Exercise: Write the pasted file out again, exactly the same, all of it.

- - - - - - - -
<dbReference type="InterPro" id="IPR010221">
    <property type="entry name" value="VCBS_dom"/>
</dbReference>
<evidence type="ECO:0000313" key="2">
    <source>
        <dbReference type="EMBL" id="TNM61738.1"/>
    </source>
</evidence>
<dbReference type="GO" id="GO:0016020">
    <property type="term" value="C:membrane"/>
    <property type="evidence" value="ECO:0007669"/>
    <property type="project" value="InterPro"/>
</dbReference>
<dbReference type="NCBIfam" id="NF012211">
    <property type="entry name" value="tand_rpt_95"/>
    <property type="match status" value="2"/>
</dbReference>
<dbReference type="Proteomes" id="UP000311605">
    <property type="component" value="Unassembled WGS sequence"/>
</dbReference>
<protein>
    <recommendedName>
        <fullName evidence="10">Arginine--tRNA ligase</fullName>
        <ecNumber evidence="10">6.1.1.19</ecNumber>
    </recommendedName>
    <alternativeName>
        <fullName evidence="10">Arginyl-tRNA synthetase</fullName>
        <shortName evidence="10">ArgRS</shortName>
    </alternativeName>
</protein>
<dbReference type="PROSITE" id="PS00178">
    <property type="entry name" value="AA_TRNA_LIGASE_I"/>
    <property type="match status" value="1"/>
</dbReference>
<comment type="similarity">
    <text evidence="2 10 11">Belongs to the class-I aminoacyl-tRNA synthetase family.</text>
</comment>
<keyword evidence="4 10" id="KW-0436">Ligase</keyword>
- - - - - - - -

<dbReference type="InterPro" id="IPR010221">
    <property type="entry name" value="VCBS_dom"/>
</dbReference>
<evidence type="ECO:0000313" key="2">
    <source>
        <dbReference type="EMBL" id="TNM61738.1"/>
    </source>
</evidence>
<dbReference type="GO" id="GO:0016020">
    <property type="term" value="C:membrane"/>
    <property type="evidence" value="ECO:0007669"/>
    <property type="project" value="InterPro"/>
</dbReference>
<dbReference type="NCBIfam" id="NF012211">
    <property type="entry name" value="tand_rpt_95"/>
    <property type="match status" value="2"/>
</dbReference>
<dbReference type="Proteomes" id="UP000311605">
    <property type="component" value="Unassembled WGS sequence"/>
</dbReference>
<protein>
    <recommendedName>
        <fullName evidence="10">Arginine--tRNA ligase</fullName>
        <ecNumber evidence="10">6.1.1.19</ecNumber>
    </recommendedName>
    <alternativeName>
        <fullName evidence="10">Arginyl-tRNA synthetase</fullName>
        <shortName evidence="10">ArgRS</shortName>
    </alternativeName>
</protein>
<dbReference type="PROSITE" id="PS00178">
    <property type="entry name" value="AA_TRNA_LIGASE_I"/>
    <property type="match status" value="1"/>
</dbReference>
<comment type="similarity">
    <text evidence="2 10 11">Belongs to the class-I aminoacyl-tRNA synthetase family.</text>
</comment>
<keyword evidence="4 10" id="KW-0436">Ligase</keyword>